The 6th to 10th Earls demolished much of the grand house, turning it into something much smaller and more modern. When the 10th Earl died childless and intestate in 1745, the Audley End estate was divided up among the Howard family. Elizabeth, Countess of Portsmouth, bought the house and park and added it to her own share of the estate. She remodelled the house, but the changes were carried out in the Jacobean style, to fit in as much as possible with the principal style of the house. Lady Portsmouth’s chosen heir, Sir John Griffin Griffin, inherited Audley End in 1762, and he made changes of a practical nature, so that the house would be more suitable for his family. He also brightened up the interiors which were apparently rather dull! But Sir John’s biggest change for Audley End was to its grounds. He employed the renowned landscape designer, Lancelot ‘Capability’ Brown (so nicknamed because his favourite phrase was that his clients’ gardens had ‘great capability’ for improvement) to remodel the park. Brown began to alter the gardens while Robert Adam was employed to alter the house and design most of the garden buildings.
When Sir John was created Baron Howard de Walden in 1784, he created a new state apartment at Audley End and he and Lady Howard continued to improve the house and estate. Lord Howard was created 1st Baron Braybrooke in 1788, and when he died in 1797, the title and estate passed to the 2nd Baron, a widower with seven children. He considered the house to now be in perfect condition and made only very small changes. They also hosted the Duke and Duchess of Gloucester, Princess Mary and Princess Sophia for a visit of few days. When the house once more passed to the next generation, this time to the 3rd Baron and his wife, the new owners made extensive alterations. It is their version of Audley End that you can see today. The 3rd Baron researched the history of the house, realising its importance in the history of English architecture. In 1836, he published his History of Audley End and Saffron Walden and his main changes to the house were to restore its original Jacobean character.
The 4th Baron was particularly keen on natural sciences and he made large collections of stuffed animals and birds, as well as shells and fossils. These are all displayed today in glass cabinets along the walls of the long galleries.
The 5th Baron’s wife added Georgian furniture (then fashionable again) to the principal rooms and the 6th Baron only owned the house for 2 years until his death in 1904. The 7th Baron for a time lived elsewhere and let out Audley End to Lord Howard de Walden until 1912 when it once again became the home of the Braybrookes.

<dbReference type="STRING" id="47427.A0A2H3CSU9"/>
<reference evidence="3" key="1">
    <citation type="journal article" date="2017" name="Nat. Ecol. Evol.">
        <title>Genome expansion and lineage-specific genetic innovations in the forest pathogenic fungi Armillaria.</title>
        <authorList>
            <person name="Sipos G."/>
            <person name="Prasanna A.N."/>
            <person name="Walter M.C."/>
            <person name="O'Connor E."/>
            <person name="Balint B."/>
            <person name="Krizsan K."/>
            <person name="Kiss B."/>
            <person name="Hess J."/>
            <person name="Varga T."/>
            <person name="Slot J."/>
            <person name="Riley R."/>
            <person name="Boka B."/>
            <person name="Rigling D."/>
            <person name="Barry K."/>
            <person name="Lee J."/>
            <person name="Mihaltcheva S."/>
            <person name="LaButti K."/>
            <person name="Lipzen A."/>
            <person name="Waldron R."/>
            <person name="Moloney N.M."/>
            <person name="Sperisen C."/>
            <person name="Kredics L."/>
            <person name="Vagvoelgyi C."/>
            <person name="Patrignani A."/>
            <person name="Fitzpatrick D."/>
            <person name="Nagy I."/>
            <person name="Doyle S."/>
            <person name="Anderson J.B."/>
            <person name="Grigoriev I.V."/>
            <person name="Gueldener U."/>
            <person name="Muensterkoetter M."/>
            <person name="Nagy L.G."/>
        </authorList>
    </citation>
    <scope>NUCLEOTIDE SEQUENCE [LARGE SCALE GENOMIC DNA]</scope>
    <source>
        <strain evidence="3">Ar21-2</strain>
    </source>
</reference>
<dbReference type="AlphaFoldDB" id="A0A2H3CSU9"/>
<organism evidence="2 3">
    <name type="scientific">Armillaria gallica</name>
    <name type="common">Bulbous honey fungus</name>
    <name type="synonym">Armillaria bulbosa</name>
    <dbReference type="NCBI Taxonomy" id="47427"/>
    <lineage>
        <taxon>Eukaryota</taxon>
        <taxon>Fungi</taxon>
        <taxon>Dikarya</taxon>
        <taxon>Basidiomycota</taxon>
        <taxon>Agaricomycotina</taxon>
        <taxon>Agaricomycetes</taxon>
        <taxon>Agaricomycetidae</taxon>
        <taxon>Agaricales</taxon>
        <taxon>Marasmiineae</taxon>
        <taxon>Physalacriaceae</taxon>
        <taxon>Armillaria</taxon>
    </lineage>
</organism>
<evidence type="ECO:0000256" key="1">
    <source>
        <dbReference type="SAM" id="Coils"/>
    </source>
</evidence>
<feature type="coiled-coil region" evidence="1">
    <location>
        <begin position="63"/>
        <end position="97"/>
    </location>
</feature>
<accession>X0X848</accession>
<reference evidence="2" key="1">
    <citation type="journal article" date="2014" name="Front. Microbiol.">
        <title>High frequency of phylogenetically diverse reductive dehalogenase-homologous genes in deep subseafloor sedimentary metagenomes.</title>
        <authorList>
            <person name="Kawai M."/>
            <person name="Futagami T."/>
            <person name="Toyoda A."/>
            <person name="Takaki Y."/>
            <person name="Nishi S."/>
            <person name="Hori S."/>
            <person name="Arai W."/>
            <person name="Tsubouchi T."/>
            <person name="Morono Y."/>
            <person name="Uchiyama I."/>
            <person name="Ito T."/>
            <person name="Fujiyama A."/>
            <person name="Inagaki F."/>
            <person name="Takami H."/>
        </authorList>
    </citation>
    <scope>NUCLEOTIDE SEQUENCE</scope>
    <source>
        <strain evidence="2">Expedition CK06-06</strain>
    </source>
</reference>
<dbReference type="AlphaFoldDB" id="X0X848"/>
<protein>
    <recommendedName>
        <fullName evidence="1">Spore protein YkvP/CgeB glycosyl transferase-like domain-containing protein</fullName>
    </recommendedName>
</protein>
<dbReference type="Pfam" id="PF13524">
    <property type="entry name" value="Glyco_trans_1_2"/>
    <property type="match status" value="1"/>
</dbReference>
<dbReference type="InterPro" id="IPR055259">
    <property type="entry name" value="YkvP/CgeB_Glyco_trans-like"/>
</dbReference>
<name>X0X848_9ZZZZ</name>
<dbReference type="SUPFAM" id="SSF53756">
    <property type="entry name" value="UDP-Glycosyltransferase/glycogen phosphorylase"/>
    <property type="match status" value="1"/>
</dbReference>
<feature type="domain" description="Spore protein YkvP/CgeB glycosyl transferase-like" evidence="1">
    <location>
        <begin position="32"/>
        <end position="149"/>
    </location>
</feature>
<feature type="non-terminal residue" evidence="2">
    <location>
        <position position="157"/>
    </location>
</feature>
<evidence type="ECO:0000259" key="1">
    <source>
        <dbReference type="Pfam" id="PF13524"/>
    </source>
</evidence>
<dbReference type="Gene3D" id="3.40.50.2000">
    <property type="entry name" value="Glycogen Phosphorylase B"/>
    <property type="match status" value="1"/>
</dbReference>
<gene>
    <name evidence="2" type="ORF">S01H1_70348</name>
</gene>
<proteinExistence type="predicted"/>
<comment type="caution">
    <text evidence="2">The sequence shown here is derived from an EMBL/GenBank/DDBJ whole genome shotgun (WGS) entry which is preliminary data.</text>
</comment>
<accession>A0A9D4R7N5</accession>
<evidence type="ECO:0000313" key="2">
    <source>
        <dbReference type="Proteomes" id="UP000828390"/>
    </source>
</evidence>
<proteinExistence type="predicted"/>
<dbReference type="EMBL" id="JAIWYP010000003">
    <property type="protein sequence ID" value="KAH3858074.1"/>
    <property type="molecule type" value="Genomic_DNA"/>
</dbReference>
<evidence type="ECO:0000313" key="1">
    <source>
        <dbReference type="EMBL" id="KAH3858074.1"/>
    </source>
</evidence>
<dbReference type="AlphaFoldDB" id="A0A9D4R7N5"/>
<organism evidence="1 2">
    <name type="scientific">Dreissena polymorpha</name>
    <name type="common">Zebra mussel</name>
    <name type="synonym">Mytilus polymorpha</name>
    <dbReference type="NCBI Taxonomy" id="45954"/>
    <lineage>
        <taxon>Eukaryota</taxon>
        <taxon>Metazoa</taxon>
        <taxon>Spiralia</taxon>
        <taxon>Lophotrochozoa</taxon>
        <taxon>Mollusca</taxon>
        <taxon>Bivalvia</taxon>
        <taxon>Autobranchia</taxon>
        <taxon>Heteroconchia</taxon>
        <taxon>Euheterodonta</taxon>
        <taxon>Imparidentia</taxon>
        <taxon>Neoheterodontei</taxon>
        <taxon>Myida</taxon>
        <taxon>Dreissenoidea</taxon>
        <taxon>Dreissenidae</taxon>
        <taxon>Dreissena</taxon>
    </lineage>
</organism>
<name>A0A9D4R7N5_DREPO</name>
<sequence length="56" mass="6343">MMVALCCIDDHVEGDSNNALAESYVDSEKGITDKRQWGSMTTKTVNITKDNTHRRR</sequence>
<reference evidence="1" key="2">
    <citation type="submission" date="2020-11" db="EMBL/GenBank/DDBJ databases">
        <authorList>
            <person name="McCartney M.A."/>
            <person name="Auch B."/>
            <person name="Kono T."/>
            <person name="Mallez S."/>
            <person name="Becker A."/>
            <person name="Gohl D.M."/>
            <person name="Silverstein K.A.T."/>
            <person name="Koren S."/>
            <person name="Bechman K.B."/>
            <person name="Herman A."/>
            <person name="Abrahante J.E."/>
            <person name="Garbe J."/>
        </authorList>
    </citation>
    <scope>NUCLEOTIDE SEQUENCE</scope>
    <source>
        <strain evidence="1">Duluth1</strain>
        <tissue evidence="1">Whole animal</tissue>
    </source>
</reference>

In 1941, on the death of the 7th Baron Braybrooke, Audley End was requisitioned by the Ministry of Works and the furniture was all stacked in the state rooms. The house became the headquarters of the Polish Section of the Special Operations Executive and was used for training by soldiers about to parachute into German-occupied Poland. There is a memorial to these brave men and women in the grounds.
Before the end of the war, the 9th Baron (his brother, the 8th Baron, had died in 1943) had decided that Audley End was too big to be a family home, and in 1948, the house and gardens were purchased for the nation, with the furnishings and pictures left on loan by the family. The house has since been slowly restored, with recent works focussing on the servants quarters.
Audley End is a fascinating house. Walking through it, so many periods of English architectural history can be seen, from the prevailing Jacobean style, right up to the Victorian decorated rooms of Lady Braybrooke. The gardens are part informal, natural ‘Capability’ Brown and part formal, with the Parterre recreated at the back of the house. There is a working kitchen garden and stable yard, as well as a modern but hidden away children’s play area and tea rooms. Audley End has been a monastery, a house too grand for a King, a royal palace, a family home and a secret wartime training camp. But sometimes, with its river, lakes and temples it is also just a beautiful place to wander around on a sunny day.
photo credit: Sou’wester via photopin cc photo credit: Andreas-photography via photopin cc